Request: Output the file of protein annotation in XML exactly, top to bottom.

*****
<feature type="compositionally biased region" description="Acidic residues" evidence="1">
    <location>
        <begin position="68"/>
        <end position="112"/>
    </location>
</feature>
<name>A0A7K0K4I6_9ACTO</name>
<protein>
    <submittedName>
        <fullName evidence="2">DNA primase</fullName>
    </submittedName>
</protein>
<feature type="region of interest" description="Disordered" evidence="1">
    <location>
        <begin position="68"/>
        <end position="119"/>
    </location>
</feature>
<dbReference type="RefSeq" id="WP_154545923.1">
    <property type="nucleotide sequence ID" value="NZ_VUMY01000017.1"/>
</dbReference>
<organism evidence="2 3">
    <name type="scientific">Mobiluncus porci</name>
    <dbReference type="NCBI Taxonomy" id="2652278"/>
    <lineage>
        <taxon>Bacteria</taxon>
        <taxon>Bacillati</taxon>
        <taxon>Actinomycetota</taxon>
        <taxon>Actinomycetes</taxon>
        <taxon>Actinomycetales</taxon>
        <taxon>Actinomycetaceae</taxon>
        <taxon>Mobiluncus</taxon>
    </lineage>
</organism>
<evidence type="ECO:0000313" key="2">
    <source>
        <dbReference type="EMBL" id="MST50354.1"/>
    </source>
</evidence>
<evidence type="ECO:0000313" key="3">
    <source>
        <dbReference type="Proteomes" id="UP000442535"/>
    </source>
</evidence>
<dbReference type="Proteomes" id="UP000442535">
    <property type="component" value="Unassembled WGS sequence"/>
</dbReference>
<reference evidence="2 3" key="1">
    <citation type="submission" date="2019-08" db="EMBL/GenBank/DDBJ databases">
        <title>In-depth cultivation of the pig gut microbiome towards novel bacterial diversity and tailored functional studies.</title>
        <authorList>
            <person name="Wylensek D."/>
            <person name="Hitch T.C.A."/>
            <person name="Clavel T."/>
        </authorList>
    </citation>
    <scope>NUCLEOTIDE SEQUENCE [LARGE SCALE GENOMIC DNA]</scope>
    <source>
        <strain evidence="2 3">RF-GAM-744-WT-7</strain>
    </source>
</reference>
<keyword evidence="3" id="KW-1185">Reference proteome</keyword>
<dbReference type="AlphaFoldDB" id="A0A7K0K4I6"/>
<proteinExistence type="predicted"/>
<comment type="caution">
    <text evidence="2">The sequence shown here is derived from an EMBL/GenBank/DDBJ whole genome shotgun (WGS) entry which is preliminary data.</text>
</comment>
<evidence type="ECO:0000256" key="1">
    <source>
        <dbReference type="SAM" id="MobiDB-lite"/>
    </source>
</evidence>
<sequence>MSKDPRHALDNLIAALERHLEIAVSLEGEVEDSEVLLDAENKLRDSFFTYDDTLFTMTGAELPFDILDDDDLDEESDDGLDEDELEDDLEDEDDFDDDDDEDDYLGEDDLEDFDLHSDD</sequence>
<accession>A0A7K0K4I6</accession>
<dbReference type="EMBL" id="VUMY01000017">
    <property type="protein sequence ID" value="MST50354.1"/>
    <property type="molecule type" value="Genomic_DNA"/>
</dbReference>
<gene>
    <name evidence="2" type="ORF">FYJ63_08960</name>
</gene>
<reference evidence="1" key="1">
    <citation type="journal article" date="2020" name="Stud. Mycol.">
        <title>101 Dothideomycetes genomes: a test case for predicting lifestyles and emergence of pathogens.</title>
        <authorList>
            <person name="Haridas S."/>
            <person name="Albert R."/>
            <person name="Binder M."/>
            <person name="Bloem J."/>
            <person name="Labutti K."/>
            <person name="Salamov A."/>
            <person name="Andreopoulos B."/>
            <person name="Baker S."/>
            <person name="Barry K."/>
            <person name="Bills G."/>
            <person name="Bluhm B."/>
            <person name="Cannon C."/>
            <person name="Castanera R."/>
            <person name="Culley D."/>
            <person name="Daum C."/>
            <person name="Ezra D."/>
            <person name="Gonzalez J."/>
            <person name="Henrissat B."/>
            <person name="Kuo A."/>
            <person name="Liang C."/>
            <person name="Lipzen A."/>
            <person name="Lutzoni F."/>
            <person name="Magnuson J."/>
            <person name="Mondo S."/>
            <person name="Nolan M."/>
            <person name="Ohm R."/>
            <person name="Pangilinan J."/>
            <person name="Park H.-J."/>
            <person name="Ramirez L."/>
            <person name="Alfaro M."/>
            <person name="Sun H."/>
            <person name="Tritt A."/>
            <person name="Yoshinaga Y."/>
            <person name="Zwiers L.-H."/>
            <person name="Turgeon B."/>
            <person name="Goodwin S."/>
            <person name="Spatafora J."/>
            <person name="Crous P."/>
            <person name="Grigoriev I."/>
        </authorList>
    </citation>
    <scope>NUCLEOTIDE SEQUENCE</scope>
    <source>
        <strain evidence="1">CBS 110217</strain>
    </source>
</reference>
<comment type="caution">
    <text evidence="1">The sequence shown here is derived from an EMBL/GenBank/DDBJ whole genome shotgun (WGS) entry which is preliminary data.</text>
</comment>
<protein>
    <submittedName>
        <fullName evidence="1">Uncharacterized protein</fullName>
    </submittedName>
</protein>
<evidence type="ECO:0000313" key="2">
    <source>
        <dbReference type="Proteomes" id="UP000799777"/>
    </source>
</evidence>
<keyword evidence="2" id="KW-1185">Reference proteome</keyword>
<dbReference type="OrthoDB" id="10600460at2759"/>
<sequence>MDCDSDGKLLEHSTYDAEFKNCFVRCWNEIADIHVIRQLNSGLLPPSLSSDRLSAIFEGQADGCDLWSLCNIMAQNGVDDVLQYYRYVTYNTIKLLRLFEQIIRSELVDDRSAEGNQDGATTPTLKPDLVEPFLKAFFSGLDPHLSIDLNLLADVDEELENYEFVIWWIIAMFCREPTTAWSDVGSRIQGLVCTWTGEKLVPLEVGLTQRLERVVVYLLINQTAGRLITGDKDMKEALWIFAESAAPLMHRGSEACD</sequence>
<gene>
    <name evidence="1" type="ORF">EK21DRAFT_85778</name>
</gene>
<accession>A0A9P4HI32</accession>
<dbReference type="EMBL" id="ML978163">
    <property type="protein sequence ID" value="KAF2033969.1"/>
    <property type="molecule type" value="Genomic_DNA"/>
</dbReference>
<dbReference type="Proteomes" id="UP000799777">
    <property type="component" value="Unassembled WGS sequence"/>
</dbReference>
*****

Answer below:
<feature type="compositionally biased region" description="Acidic residues" evidence="1">
    <location>
        <begin position="68"/>
        <end position="112"/>
    </location>
</feature>
<name>A0A7K0K4I6_9ACTO</name>
<protein>
    <submittedName>
        <fullName evidence="2">DNA primase</fullName>
    </submittedName>
</protein>
<feature type="region of interest" description="Disordered" evidence="1">
    <location>
        <begin position="68"/>
        <end position="119"/>
    </location>
</feature>
<dbReference type="RefSeq" id="WP_154545923.1">
    <property type="nucleotide sequence ID" value="NZ_VUMY01000017.1"/>
</dbReference>
<organism evidence="2 3">
    <name type="scientific">Mobiluncus porci</name>
    <dbReference type="NCBI Taxonomy" id="2652278"/>
    <lineage>
        <taxon>Bacteria</taxon>
        <taxon>Bacillati</taxon>
        <taxon>Actinomycetota</taxon>
        <taxon>Actinomycetes</taxon>
        <taxon>Actinomycetales</taxon>
        <taxon>Actinomycetaceae</taxon>
        <taxon>Mobiluncus</taxon>
    </lineage>
</organism>
<evidence type="ECO:0000313" key="2">
    <source>
        <dbReference type="EMBL" id="MST50354.1"/>
    </source>
</evidence>
<evidence type="ECO:0000313" key="3">
    <source>
        <dbReference type="Proteomes" id="UP000442535"/>
    </source>
</evidence>
<dbReference type="Proteomes" id="UP000442535">
    <property type="component" value="Unassembled WGS sequence"/>
</dbReference>
<reference evidence="2 3" key="1">
    <citation type="submission" date="2019-08" db="EMBL/GenBank/DDBJ databases">
        <title>In-depth cultivation of the pig gut microbiome towards novel bacterial diversity and tailored functional studies.</title>
        <authorList>
            <person name="Wylensek D."/>
            <person name="Hitch T.C.A."/>
            <person name="Clavel T."/>
        </authorList>
    </citation>
    <scope>NUCLEOTIDE SEQUENCE [LARGE SCALE GENOMIC DNA]</scope>
    <source>
        <strain evidence="2 3">RF-GAM-744-WT-7</strain>
    </source>
</reference>
<keyword evidence="3" id="KW-1185">Reference proteome</keyword>
<dbReference type="AlphaFoldDB" id="A0A7K0K4I6"/>
<proteinExistence type="predicted"/>
<comment type="caution">
    <text evidence="2">The sequence shown here is derived from an EMBL/GenBank/DDBJ whole genome shotgun (WGS) entry which is preliminary data.</text>
</comment>
<evidence type="ECO:0000256" key="1">
    <source>
        <dbReference type="SAM" id="MobiDB-lite"/>
    </source>
</evidence>
<sequence>MSKDPRHALDNLIAALERHLEIAVSLEGEVEDSEVLLDAENKLRDSFFTYDDTLFTMTGAELPFDILDDDDLDEESDDGLDEDELEDDLEDEDDFDDDDDEDDYLGEDDLEDFDLHSDD</sequence>
<accession>A0A7K0K4I6</accession>
<dbReference type="EMBL" id="VUMY01000017">
    <property type="protein sequence ID" value="MST50354.1"/>
    <property type="molecule type" value="Genomic_DNA"/>
</dbReference>
<gene>
    <name evidence="2" type="ORF">FYJ63_08960</name>
</gene>
<reference evidence="1" key="1">
    <citation type="journal article" date="2020" name="Stud. Mycol.">
        <title>101 Dothideomycetes genomes: a test case for predicting lifestyles and emergence of pathogens.</title>
        <authorList>
            <person name="Haridas S."/>
            <person name="Albert R."/>
            <person name="Binder M."/>
            <person name="Bloem J."/>
            <person name="Labutti K."/>
            <person name="Salamov A."/>
            <person name="Andreopoulos B."/>
            <person name="Baker S."/>
            <person name="Barry K."/>
            <person name="Bills G."/>
            <person name="Bluhm B."/>
            <person name="Cannon C."/>
            <person name="Castanera R."/>
            <person name="Culley D."/>
            <person name="Daum C."/>
            <person name="Ezra D."/>
            <person name="Gonzalez J."/>
            <person name="Henrissat B."/>
            <person name="Kuo A."/>
            <person name="Liang C."/>
            <person name="Lipzen A."/>
            <person name="Lutzoni F."/>
            <person name="Magnuson J."/>
            <person name="Mondo S."/>
            <person name="Nolan M."/>
            <person name="Ohm R."/>
            <person name="Pangilinan J."/>
            <person name="Park H.-J."/>
            <person name="Ramirez L."/>
            <person name="Alfaro M."/>
            <person name="Sun H."/>
            <person name="Tritt A."/>
            <person name="Yoshinaga Y."/>
            <person name="Zwiers L.-H."/>
            <person name="Turgeon B."/>
            <person name="Goodwin S."/>
            <person name="Spatafora J."/>
            <person name="Crous P."/>
            <person name="Grigoriev I."/>
        </authorList>
    </citation>
    <scope>NUCLEOTIDE SEQUENCE</scope>
    <source>
        <strain evidence="1">CBS 110217</strain>
    </source>
</reference>
<comment type="caution">
    <text evidence="1">The sequence shown here is derived from an EMBL/GenBank/DDBJ whole genome shotgun (WGS) entry which is preliminary data.</text>
</comment>
<protein>
    <submittedName>
        <fullName evidence="1">Uncharacterized protein</fullName>
    </submittedName>
</protein>
<evidence type="ECO:0000313" key="2">
    <source>
        <dbReference type="Proteomes" id="UP000799777"/>
    </source>
</evidence>
<keyword evidence="2" id="KW-1185">Reference proteome</keyword>
<dbReference type="OrthoDB" id="10600460at2759"/>
<sequence>MDCDSDGKLLEHSTYDAEFKNCFVRCWNEIADIHVIRQLNSGLLPPSLSSDRLSAIFEGQADGCDLWSLCNIMAQNGVDDVLQYYRYVTYNTIKLLRLFEQIIRSELVDDRSAEGNQDGATTPTLKPDLVEPFLKAFFSGLDPHLSIDLNLLADVDEELENYEFVIWWIIAMFCREPTTAWSDVGSRIQGLVCTWTGEKLVPLEVGLTQRLERVVVYLLINQTAGRLITGDKDMKEALWIFAESAAPLMHRGSEACD</sequence>
<gene>
    <name evidence="1" type="ORF">EK21DRAFT_85778</name>
</gene>
<accession>A0A9P4HI32</accession>
<dbReference type="EMBL" id="ML978163">
    <property type="protein sequence ID" value="KAF2033969.1"/>
    <property type="molecule type" value="Genomic_DNA"/>
</dbReference>
<dbReference type="Proteomes" id="UP000799777">
    <property type="component" value="Unassembled WGS sequence"/>
</dbReference>